Vntana Holograms Want To Add New Sports Venues

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Vntana Holograms Want To Add New Sports Venues
April 28, 2017

Vntana holograms have enabled fans to see hologram versions of themselves throwing touchdown passes and spinning basketballs on their fingers, as well as interacting with deceased Pro Football Hall of Fame members. Those experiences could become more common with new partnerships the company is forming with sports facilities.

 

Vntana kiosks have been placed in the luxury suites sponsored by Lexus in NBA venues like the Staples Center, United Center, Verizon Center and Madison Square Garden. It’s those kinds of in-arena activations that Vntana wants to see more of.

 

“Our technology provides a unique, VIP fan experience,” said Ashley Crowder, CEO of Vntana. “We also collect data for advertising. The hologram is the ‘wow factor.’ The back end is what provides lead generation for our brand clients. Brands are our primary customers. Brands who sponsor sporting events have been huge for us because they are all trying to engage consumers and capture their attention to get lead generation from that. That’s why they are all spending their sponsorship dollars at sporting events.”

 

Lexus has enjoyed a high conversion rate of sales leads, more than double according to Crowder, from its use of Vntana tech. The personnel of the facilities that this technology has been utilized in have started to take notice.

 

“We are starting to work directly with venues to provide our technology as a tool for these sponsors,” Crowder explained. “Through selling our systems directly into sports venues, the facilities can sell advertising space on the hologram displays. Some venues are looking to purchase our displays because they see the value, the fun consumers have had with them, and the success of the displays. Buying them allows these venues to use them with a variety of different sponsors.”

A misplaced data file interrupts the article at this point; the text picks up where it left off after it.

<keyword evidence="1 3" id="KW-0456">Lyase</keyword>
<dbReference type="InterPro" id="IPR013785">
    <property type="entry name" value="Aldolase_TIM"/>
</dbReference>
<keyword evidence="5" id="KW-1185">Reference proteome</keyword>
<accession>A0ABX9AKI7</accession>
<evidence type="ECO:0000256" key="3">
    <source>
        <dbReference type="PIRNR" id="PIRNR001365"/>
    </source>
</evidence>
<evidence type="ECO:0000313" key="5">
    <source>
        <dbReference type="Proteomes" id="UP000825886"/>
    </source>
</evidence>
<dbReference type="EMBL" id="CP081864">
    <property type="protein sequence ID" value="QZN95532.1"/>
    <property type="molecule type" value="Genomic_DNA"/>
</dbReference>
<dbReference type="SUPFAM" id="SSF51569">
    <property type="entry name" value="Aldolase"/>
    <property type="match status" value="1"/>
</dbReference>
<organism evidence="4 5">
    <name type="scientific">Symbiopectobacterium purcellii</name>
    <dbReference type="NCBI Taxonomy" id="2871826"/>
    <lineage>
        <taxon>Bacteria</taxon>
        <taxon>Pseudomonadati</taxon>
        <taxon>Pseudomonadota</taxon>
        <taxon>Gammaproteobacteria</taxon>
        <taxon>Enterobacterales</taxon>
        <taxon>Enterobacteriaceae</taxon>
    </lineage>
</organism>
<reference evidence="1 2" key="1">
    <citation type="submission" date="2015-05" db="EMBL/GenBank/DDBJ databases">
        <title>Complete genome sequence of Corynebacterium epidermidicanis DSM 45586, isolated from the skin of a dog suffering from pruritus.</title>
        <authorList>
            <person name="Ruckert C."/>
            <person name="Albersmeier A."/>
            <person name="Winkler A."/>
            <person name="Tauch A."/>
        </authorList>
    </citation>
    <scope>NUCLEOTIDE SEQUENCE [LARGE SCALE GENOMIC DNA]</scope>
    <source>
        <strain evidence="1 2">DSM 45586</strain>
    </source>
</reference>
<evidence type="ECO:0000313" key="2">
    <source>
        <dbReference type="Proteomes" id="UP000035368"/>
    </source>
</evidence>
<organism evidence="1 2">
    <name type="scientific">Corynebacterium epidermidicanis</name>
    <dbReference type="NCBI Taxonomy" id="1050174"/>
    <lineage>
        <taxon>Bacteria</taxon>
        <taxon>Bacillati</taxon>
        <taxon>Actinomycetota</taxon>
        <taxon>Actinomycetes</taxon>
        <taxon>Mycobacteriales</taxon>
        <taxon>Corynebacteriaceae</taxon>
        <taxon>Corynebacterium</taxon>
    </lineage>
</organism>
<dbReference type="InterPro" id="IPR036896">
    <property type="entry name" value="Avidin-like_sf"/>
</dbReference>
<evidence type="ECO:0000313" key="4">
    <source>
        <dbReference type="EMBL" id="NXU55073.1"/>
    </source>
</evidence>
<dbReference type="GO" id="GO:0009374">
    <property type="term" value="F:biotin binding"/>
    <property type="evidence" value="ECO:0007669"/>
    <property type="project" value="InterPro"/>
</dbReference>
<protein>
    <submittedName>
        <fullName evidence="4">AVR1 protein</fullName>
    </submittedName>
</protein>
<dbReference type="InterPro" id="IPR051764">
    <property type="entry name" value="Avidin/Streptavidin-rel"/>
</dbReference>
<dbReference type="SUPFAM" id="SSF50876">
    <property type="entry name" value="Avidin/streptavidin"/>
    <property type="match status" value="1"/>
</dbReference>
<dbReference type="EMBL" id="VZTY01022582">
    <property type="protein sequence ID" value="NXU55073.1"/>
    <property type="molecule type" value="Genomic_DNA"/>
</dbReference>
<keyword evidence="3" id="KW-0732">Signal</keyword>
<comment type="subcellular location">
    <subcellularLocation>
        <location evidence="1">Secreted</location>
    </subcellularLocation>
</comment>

The kiosks, which also now appear in Lexus-sponsored areas in Angels Stadium in Anaheim, Dodgers Stadium in Los Angeles and Petco Park in San Diego, also allow for fans to share their hologram experience over social media. That’s where the majority of user information is captured and then through the contracts Vntana has with brands, sold for sales leads.

 

Lexus isn’t the only brand that has utilized the technology. Aquafina, a PepsiCo holding, used a display at Wrigley Field for the Chicago Cubs’ home opener this year. Fans were able to pitch a virtual baseball to a hologram version of the Cubs’ Addison Russell, who would hit the ball into a virtual Aquafina bottle.

 

While Crowder was unable to name the venues that her company is negotiating with to put units in on a permanent basis because the negotiations are ongoing, she stated that getting the product into sporting venues is the company’s main focus.

 

“We feel that we provide a value that no other technology does,” Crowder elaborated. “Our business is augmented reality without wearables. Everybody in the room can see and interact with the hologram together. You don’t have to wear a headset. This technology makes a lot more sense for stadiums because of that.”

 

As selling sports entertainment becomes increasingly less about watching games and more about the experience of being in the arena, holograms are poised to enhance those sales pitches to both fans and sponsors.

 

“Everything is about experiences now,” Crowder added. “Advertising budgets are moving more toward experiential activations now because younger consumers demand it. We define luxury as an experience now. Holograms allow these venues to give experiences that were never possible before with some of consumers’ favorite athletes. As our technology evolves, it will become easier to set up in more places.”

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